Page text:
Column: When a medical team quit, this hospital sued to force them to keep working

A nurse and respiratory therapist attend to a COVID-19 patient.
A nurse and respiratory therapist attend to a COVID-19 patient at an Inland Empire hospital. The pandemic has prompted many healthcare workers to seek new jobs.
(Irfan Khan / Los Angeles Times)

It’s hardly a secret that American labor law and workplace practices are designed for the benefit of employers, not workers.

But a Wisconsin hospital tried to break new ground in the field by suing to stop a team of seven healthcare workers from quitting their jobs and taking posts at another hospital.

Over the weekend, the workers were in limbo. Outagamie County Circuit Court Judge Mark McGinnis had granted the former employer’s request for a temporary injunction preventing the workers from taking up their new jobs. But he didn’t order them to keep working at their original jobs.


To me, that is a poor result for everyone involved.

— Wisconsin County Judge Mark McGinnis, blocking the movement of healthcare workers to a new hospital

On Monday, after a hearing at which some of the workers were scheduled to testify, McGinnis lifted the injunction, leaving the workers free to take up their new posts.

In issuing the injunction Friday, McGinnis had acknowledged that keeping the seven workers off duty is far from ideal. “To me, that is a poor result for everyone involved,” McGinnis said.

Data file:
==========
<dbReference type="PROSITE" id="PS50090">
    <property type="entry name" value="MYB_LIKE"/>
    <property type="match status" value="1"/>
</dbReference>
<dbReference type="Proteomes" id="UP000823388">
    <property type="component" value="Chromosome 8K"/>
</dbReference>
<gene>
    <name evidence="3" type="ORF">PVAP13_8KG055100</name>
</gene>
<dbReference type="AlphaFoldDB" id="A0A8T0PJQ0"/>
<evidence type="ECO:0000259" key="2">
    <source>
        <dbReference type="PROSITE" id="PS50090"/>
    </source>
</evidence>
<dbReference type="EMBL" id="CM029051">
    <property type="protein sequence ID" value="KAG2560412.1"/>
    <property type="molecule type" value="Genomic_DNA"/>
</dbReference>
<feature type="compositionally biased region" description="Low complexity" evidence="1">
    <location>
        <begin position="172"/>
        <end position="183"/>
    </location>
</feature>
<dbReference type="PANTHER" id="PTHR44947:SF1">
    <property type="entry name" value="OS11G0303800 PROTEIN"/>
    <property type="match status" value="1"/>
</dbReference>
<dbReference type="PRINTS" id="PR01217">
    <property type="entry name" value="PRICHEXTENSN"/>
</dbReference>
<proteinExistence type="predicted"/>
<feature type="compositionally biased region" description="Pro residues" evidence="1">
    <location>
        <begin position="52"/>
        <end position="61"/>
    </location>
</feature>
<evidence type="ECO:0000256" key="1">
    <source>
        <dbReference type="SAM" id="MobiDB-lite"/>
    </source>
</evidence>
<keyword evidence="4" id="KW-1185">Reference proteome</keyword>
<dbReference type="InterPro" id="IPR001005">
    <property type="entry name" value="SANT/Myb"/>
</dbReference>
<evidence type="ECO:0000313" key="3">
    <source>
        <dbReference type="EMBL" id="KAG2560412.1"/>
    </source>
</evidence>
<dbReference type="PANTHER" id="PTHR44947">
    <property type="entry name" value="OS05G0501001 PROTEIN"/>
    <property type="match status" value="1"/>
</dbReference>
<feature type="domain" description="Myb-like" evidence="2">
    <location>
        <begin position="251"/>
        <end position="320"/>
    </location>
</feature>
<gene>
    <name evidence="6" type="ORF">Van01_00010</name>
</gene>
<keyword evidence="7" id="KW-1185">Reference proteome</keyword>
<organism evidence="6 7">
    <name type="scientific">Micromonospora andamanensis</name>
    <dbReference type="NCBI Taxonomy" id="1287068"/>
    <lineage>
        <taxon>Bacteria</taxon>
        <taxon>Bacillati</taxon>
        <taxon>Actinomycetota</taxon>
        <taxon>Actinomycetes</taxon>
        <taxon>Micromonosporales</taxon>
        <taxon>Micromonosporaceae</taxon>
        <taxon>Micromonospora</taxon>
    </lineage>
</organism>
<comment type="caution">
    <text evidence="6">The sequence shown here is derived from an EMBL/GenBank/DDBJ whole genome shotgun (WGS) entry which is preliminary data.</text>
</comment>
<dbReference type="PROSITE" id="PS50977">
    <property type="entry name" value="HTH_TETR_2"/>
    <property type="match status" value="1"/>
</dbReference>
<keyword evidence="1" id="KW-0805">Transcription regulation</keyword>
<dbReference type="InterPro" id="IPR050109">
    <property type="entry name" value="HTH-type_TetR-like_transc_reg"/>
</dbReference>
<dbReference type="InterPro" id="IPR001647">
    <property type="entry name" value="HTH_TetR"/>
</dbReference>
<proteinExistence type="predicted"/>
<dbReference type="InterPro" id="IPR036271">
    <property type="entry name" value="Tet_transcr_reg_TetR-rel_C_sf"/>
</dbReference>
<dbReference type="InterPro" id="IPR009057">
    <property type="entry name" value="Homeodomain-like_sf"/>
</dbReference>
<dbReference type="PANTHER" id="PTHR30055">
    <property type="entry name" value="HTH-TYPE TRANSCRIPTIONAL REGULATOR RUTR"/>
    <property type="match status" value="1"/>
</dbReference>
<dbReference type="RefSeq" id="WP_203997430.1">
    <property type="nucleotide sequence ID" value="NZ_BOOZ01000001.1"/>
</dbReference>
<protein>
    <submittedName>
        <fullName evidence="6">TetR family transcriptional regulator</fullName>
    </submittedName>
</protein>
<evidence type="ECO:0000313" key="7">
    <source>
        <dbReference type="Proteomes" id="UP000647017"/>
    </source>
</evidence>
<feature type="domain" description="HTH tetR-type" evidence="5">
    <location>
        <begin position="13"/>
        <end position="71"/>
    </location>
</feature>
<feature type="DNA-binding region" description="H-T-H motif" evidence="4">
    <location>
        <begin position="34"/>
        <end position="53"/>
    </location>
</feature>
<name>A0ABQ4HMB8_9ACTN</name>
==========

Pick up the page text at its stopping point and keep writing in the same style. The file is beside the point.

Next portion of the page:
He asked the two employers to work out a deal between themselves, but that didn’t happen.

The conflict involved seven members of an 11-member cardiovascular team providing urgent care to stroke victims at ThedaCare Regional Medical Center in Neenah, Wis., about an hour south of Green Bay.

ThedaCare says that when the workers, who include technicians and nurses, all took jobs at nearby St. Elizabeth Hospital, that impaired its ability to provide round-the-clock care for stroke patients, who might have to be transferred to hospitals in Green Bay or Milwaukee, even farther away. St. Elizabeth is operated by Ascension, a 142-hospital national Catholic healthcare system.


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ThedaCare’s application for an injunction accused Ascension of an effort to “poach” the workers. The institution said in a statement that Ascension refused to work out a transition timetable. ThedaCare sought the injunction to “provide time” to replace the workers.

Ascension said in a statement that it “did not initiate the recruitment of the ThedaCare employees,” but that they applied for posted job openings. “It is Ascension Wisconsin’s understanding that ThedaCare had an opportunity but declined to make competitive counter offers to retain its former employees.”

According to the Appleton Post-Crescent, that conformed with the assertions of Timothy Breister, one of the workers, who told McGinnis by letter that Ascension had job openings that were better “not just in pay but also a better work/life balance.”